(C) The mostly dull sci-fi-western, Copperhead, continued this week.  Being largely unimpressed and barely intrigued after the first two issues, I expected more of the same.  In that regard – I was not let down.  The story is progressing much too slowly to really keep me interested; this is one of the poorer uses of the comic book medium I’ve seen lately.  A few dozen pages isn’t much to work with; it’s important to hit readers hard and fast to keep us interested!  By this point I’m expecting twists, gadgets or anything new and different.  The thing saving this review from a “D” grade is the twist (if you can call it that) revolving around Ishmael, the artificial-human dessert nomad, and his involvement with the mass murder of an alien-hillbilly family.  While floating among pages of lackluster content, I was immediately sucked in at the last two pages of the issue.  I hope issue #4 keeps me drawn in – I don’t know if I can take much more of this boring space adventure (if you can call it that either). – Taylor

(C) This series continues to be good, if not a little one dimensional. Things are panning out just as you’d expect in any cop drama and it’s unfortunate. I’d really like to see some cosmic cowboy justice but it just isn’t happening yet. The one thing that keeps me coming back is the art and how unique everything seems. – Cody

Marvel:

Spider-Verse #1 – A

Spider-Man is quickly becoming my favorite superhero.  Mostly because there are an infinite number of him (and her, and ham).  Even though Spider-Verse #1 did nothing to advance the plot-at-large that is the “Spider-Verse Event,” it did a great job of showcasing the many different ways one can enjoy Spidey.  Comprised of three mini-stories and two even more-mini stories (all with different writers and authors) I found myself really enjoying the wide birth of Spider-Man experiences brought to life on the panel.  My particular favorite was Steampunk Lady Spider!  I don’t even understand Steampunk, but I really dig Lady Reilly and her gizmo-geared-spider-contraption suit!!  At its core, this issue is just flat out fun.  It’s refreshing to be able to take a step back from the epic epic about to take place and just enjoy a comic for the sake of it.  The comic book community is having a lot of fun with this Spider-Verse event.  You should definitely join in if you haven’t already. – Taylor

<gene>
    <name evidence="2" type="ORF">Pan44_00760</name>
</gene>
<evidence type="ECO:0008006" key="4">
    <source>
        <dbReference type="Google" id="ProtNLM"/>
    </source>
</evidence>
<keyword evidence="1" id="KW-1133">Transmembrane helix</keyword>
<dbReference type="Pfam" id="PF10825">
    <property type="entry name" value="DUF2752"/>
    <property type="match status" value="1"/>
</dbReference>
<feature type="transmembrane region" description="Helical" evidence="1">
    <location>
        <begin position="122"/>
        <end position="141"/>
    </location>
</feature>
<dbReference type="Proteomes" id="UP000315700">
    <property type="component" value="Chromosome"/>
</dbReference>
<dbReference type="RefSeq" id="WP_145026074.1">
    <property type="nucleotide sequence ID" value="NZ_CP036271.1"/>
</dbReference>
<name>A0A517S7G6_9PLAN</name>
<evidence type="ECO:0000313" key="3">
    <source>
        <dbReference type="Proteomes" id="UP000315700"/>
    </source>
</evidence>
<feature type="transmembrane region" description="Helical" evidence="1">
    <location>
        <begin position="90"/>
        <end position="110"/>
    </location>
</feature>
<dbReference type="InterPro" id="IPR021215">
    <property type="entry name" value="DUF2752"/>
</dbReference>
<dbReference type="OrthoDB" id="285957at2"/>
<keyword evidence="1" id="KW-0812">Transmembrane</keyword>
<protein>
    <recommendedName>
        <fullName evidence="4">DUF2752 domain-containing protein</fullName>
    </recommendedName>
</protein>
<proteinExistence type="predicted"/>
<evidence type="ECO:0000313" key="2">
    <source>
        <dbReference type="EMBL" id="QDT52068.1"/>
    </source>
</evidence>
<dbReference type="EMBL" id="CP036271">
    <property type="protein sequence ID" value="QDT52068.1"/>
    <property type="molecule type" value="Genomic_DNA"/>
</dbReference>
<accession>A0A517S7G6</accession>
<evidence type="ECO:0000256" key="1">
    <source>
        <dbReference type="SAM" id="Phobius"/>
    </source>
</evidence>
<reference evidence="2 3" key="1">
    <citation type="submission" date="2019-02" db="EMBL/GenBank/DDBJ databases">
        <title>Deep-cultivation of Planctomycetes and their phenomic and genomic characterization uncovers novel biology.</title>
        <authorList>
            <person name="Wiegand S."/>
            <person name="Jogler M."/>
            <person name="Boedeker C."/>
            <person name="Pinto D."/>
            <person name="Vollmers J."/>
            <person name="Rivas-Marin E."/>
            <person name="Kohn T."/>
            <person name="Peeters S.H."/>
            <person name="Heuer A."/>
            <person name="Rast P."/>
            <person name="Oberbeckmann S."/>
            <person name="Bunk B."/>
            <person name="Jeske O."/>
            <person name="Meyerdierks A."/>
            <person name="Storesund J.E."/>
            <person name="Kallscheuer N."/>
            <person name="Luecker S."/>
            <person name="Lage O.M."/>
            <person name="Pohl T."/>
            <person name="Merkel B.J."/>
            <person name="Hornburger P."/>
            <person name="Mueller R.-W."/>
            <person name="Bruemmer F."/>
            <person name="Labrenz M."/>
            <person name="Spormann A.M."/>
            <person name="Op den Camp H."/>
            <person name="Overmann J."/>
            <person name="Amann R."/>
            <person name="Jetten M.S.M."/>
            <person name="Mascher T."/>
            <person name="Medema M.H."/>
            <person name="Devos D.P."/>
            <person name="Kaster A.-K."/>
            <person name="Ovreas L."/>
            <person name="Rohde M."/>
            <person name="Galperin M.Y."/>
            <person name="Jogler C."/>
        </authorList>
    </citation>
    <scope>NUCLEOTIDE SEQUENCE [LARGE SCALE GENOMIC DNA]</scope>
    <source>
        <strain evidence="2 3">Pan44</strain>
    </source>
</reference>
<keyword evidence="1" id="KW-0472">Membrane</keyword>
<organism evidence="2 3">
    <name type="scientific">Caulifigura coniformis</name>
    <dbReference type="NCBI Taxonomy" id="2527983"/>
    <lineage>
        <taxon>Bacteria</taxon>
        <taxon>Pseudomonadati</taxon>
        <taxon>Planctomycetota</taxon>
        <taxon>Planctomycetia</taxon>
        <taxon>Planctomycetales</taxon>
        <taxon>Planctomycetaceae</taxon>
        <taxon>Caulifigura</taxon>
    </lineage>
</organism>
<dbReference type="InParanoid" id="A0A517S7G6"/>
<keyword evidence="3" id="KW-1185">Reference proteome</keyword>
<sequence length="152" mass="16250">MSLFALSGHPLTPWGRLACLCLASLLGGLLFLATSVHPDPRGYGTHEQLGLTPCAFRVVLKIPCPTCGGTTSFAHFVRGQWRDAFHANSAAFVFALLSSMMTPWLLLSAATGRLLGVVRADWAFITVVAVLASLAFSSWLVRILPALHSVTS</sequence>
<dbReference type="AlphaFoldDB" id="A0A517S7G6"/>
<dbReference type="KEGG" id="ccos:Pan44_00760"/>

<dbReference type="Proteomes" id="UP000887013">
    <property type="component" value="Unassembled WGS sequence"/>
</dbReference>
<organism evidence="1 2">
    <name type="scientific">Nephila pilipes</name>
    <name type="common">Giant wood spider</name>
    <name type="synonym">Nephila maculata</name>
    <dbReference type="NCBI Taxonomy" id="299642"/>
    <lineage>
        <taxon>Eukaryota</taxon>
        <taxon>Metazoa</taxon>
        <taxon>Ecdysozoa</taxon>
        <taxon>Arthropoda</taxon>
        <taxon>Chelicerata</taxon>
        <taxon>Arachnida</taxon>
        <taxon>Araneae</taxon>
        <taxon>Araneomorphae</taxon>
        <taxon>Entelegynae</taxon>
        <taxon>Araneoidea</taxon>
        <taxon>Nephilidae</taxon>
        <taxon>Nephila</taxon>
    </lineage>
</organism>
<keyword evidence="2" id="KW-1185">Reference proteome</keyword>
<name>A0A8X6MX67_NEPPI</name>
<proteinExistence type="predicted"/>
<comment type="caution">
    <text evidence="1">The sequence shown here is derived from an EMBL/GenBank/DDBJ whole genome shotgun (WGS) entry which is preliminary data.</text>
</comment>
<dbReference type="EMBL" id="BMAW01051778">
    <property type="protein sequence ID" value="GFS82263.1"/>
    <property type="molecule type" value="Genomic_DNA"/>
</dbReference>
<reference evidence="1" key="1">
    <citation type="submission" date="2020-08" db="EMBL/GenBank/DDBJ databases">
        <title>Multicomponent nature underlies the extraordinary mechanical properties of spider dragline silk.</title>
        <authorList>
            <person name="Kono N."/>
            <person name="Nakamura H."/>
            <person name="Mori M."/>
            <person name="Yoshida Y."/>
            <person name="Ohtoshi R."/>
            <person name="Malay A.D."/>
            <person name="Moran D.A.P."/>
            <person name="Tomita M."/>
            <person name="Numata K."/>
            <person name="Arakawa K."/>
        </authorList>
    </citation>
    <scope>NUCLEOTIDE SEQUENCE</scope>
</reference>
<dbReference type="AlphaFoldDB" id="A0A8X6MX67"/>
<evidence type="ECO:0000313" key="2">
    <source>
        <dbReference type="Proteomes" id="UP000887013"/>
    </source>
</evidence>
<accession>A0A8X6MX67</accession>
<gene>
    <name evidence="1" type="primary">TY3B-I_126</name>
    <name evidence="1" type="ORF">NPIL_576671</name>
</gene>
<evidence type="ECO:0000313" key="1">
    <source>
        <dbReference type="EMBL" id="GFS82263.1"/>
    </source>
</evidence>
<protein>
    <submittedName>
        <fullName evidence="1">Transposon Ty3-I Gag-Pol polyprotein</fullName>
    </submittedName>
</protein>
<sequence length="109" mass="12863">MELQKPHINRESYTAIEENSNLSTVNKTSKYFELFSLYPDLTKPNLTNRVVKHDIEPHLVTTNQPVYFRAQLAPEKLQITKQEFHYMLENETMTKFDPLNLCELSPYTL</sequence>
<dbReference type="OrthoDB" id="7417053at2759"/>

Avengers & X-Men: Axis #5 – A-

This week’s issue pretty much opened up the entire plot for what seems to be the rest of the series. Without spoiling too much, we see many people changing sides, unlikely team-ups, and Apocalypse is here – which is never a sign that thing will go well. So things are not looking so good here after the events of Red Onslaught as he is now free and hiding out somewhere for the time being while all the heroes kind of duke it between one another hoping something will be resolved. The art has been very consistent and enjoyable for this whole series and offers up some great iconic images along the way and the story is definitely the best of the major Marvel events so far this year. – Jacob

Superior Iron Man #1 – B+

I have to admit, I have not been an avid Iron Man reader, ever. In fact, aside from Extremis, this is the first Iron Man-titled book I have ever read. I quite enjoyed this. The Tony Stark we get here is very much a product of his bout with alcoholism, as well as his fatally narcissistic personality from the movies. This time, Stark has created the Extremis 3.0 app, which lets people experience perfection. However, the app was released as a free trial – and the cost to re-up is $100 a day. Superior will try to shed light on people’s addiction to physical flawlessness and technological enhancement – something I don’t doubt will be reflected back onto Stark himself, who insists on playing God to other humans. There is a ton of sarcastic humor in this, which is what makes Iron Man such an enjoyable character. There’s trouble to be had in San Francisco, and I certainly aim to be around when it happens. – Sherif

All-New Captain America #1 – B